Be "sweet" to yourself – keep blood sugar levels in check

You can help manage your condition with these nutrition tips.

Breakfast is an important meal of the day – don't skip it! Eat on a regular basis instead of just one big meal.

Whole grains and fibre-rich food can help control your blood glucose levels.

Choose "low-sugar" and "sugar-free" foods, as snacks and beverages with high sugar content can cause your blood sugar levels to rise quickly.

High-sugar foods

Low-sugar or sugar-free alternatives

Sugar, syrup, glucose, dextrose

Artificial sweeteners

Pop beverages and colas, chocolate syrup

Diet sodas, water, cocoa powder

Chocolate, fudge, cookies, candy bars

Berries, plain crackers, sugar-free chewing gum

Breakfast cereals containing a lot of sugar or honey

Oatmeal or bran or oat-based cereals

Jam, marmalade

Low-sugar jam and marmalade

Puddings or canned fruit in syrup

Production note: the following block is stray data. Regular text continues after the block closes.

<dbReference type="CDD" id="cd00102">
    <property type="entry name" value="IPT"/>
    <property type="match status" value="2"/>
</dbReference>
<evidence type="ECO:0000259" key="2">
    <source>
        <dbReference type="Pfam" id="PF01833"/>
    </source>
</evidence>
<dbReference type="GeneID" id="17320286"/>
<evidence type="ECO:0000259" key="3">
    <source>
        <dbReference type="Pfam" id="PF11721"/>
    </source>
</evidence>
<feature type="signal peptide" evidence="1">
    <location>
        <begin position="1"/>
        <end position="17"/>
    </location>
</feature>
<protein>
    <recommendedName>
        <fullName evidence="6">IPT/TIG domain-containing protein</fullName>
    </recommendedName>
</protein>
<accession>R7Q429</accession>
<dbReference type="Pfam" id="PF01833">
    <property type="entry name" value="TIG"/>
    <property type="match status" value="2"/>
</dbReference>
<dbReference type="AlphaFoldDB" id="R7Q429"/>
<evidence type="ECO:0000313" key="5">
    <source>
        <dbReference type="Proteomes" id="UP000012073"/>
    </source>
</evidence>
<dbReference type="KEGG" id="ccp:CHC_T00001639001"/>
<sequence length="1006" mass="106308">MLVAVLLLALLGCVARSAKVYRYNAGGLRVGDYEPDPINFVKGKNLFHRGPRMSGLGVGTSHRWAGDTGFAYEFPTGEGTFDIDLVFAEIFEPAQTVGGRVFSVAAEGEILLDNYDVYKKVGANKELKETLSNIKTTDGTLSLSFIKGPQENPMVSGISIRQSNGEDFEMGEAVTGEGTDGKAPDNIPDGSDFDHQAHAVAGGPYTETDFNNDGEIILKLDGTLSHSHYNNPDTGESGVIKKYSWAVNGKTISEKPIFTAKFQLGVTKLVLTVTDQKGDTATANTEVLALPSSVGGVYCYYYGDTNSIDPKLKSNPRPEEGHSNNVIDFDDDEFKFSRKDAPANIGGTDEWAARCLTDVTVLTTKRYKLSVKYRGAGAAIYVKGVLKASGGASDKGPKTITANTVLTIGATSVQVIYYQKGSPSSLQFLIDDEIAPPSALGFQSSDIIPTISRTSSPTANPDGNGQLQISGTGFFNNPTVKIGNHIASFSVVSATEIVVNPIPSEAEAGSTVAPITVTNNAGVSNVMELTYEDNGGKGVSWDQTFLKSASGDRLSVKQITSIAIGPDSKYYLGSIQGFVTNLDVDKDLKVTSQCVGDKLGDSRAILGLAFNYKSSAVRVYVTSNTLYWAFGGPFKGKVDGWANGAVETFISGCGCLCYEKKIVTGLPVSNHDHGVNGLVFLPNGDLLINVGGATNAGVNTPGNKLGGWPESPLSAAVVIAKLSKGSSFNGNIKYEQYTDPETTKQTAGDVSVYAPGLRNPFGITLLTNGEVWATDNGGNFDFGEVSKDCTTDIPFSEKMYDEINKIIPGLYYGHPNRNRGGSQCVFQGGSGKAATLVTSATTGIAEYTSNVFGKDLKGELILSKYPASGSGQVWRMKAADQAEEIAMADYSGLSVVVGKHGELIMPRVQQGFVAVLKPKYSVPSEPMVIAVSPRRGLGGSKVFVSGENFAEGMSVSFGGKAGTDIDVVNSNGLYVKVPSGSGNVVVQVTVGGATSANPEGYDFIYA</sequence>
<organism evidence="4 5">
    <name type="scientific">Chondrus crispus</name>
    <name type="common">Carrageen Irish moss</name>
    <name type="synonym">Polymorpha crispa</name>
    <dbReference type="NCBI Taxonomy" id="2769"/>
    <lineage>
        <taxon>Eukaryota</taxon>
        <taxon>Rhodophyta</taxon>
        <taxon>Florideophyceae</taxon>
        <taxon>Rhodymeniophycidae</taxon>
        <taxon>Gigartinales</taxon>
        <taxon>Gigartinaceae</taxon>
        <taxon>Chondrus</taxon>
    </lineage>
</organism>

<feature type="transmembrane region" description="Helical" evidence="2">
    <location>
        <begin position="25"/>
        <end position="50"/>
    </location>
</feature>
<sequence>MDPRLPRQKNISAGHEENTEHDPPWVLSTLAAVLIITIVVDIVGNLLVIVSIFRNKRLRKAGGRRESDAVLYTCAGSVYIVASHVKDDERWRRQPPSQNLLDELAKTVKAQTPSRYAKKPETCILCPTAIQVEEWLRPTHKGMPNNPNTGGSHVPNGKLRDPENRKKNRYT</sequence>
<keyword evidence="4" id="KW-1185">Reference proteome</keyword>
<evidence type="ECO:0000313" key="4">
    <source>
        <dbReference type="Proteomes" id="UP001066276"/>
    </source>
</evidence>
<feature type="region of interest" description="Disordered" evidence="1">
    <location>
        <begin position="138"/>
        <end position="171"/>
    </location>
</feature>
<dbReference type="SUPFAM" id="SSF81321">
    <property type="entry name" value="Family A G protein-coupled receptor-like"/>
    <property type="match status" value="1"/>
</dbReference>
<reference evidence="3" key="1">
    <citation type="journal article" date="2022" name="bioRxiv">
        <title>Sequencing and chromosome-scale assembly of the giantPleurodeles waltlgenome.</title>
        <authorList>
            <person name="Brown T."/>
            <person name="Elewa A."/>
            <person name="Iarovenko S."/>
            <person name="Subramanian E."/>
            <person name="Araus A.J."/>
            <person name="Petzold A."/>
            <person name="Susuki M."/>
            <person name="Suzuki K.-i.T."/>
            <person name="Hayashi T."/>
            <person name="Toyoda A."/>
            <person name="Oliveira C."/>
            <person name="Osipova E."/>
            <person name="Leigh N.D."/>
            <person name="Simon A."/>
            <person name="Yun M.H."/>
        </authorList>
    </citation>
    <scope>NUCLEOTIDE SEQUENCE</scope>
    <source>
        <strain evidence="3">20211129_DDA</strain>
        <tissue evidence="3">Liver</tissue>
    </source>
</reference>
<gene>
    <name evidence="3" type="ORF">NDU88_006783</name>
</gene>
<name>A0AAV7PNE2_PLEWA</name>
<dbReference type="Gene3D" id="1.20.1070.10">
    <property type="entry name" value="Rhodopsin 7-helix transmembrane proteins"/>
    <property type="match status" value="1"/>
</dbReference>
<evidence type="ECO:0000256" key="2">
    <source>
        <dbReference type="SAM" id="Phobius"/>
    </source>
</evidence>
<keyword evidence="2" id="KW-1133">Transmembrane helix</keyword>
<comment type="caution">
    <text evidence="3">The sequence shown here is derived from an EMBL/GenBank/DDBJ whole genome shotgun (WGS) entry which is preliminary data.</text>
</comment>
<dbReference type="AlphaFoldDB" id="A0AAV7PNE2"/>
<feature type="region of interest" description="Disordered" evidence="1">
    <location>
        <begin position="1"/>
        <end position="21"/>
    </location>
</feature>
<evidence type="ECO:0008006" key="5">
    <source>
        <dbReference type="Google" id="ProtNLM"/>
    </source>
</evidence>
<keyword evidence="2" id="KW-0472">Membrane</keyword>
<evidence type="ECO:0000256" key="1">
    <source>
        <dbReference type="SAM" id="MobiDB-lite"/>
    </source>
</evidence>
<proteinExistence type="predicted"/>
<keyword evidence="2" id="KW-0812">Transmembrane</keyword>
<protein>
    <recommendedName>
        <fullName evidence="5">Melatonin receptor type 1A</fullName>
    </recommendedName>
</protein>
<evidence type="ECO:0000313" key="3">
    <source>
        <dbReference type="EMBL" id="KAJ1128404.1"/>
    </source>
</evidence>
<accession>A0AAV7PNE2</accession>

Low-sugar or diet yogurt

Increase your intake of plant-based protein foods and vegetables. It's easier than you think to add more of them to your diet! Enjoy nuts for snacks and add vegetables to make your favourite meals even tastier.

Limit fried and fatty foods. Choose low-fat dairy products, lean meats, poultry, and meat alternatives such as beans and legumes; grill, barbecue or oven-bake your meat instead of frying; and cook with unsaturated oils such as olive, sunflower or corn oil instead of animal fats.

If you drink alcohol, drink in moderation. This means:

  • no more than 2 drinks per day (or no more than 3 drinks on special occasions) to a maximum of 10 drinks per week for women
  • no more than 3 drinks per day (or no more than 4 drinks on special occasions) to a maximum of 15 drinks per week for men

If you're eating a healthy, balanced diet, then the occasional high-sugar treat won't hurt. Try to enjoy everything in moderation.

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